This response is from About Islam’s archive and was originally published at an earlier date.
Salam Dear Marwan,
Thank you for your questions and for contacting Ask About Islam.
First, the punishment for killing an innocent person is not stoning to death, it is rather capital punishment. This can be done in many different ways, as it is the case in many countries.
Since Islam has ultimate respect for human life, any citizen who commits a murder is to be punished equally before the law. It does not matter if the victim is a non-Muslim, a woman or even a child in a Muslim legal system.
It is finally a human life, which is equally valued. The saying usually narrated in this regard needs to be put in the context of the pre-Madinah stage, with its legal order and constitution.
The main reference here is the Quran, which states that killing an innocent soul is like killing all humanity. However, I need to remind you here that capital punishment can be prevented by the will of the victim’s family.
This is either through their pardon or through accepting blood money in the case of killing by mistake (particularly in cases such as traffic accidents or unintentional shooting.)
The penal code has become very complex and it is simply becoming a matter of application of Islamic law to new circumstances, regarding how to run a system of justice. Here comes the important role of the society. In case you need more information, there is an excellent book by Lawrence Rosen titled “The Justice of Islam”, which reflects such ideas.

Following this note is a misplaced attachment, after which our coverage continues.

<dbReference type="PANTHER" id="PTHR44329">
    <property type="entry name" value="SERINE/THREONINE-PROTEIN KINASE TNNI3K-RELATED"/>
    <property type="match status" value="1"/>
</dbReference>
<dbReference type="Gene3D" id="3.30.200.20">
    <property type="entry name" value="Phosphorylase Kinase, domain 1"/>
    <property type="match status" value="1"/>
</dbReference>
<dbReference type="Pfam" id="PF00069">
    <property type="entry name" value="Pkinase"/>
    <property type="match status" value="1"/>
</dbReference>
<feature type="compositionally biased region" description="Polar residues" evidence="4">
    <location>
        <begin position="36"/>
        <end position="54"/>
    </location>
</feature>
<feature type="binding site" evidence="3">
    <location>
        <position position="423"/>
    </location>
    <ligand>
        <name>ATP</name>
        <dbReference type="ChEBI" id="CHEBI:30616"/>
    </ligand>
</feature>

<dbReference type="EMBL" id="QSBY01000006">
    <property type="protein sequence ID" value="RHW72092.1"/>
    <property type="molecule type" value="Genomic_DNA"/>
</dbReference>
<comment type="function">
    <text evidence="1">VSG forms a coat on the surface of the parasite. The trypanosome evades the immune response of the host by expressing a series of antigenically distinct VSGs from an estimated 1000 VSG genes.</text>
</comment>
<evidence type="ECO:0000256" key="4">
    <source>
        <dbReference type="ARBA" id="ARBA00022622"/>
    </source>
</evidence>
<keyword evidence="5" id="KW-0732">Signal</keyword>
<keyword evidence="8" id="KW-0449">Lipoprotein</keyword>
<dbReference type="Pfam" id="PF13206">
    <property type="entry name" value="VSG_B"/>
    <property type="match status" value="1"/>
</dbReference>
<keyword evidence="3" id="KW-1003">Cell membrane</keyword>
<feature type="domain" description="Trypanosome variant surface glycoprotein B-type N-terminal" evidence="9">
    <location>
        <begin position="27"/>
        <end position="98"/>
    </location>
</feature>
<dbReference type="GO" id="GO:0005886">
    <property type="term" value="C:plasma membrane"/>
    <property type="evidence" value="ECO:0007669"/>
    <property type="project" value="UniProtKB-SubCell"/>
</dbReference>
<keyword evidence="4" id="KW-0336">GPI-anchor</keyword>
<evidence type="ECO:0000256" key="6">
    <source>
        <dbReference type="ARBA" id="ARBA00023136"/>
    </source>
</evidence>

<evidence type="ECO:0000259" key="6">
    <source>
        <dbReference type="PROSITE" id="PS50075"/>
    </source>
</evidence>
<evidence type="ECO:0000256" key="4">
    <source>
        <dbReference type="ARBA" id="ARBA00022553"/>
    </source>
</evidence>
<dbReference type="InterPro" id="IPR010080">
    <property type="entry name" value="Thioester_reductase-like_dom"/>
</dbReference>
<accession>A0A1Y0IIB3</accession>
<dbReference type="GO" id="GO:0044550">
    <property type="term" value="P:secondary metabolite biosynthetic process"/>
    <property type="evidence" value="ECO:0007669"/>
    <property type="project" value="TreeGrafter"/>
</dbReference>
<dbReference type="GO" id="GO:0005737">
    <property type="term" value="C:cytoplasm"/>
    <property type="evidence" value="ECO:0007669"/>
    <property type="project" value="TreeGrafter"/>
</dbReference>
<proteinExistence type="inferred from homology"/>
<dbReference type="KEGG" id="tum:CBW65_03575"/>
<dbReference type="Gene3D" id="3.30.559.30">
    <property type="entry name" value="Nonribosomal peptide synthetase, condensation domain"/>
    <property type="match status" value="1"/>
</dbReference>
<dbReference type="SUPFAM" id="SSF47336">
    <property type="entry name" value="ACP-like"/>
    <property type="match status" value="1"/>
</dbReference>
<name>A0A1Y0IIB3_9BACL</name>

Concerning your second question, you have to go back to history books of each region, where the governance of the Muslim society took various paths. Here I want to stress that you cannot study the early Islamic societies with a post liberal legal mentality.
Many disagreements and disputes were settled within the organic society in which the minority was part and parcel. There were no ghettos. Community leaders from both sides sorted out many disputes, which were subject to customary law, derived from Shariah (Islamic Law).
So, though you can go to legal courts documents, you must bear in mind the complexity of justice “process” in Islamic societies. Anthropology and sociology might help here more than the dominant legal approach.
Last, regarding how people other than People of the Book would be treated in the Islamic state, this depends, very much, on the “social contract” and the bond of citizenship.
In the history of Islam, Zoroastrians were regarded as a religious minority, though they are neither Christians nor Jews. You would be amazed how Islam, through history, was able to accommodate different sects and religions.
I thank you again and would appreciate your feedback. Your questions do not address simple matters. Answering such questions can actually keep scholars busy for decades.
Salam and please keep in touch.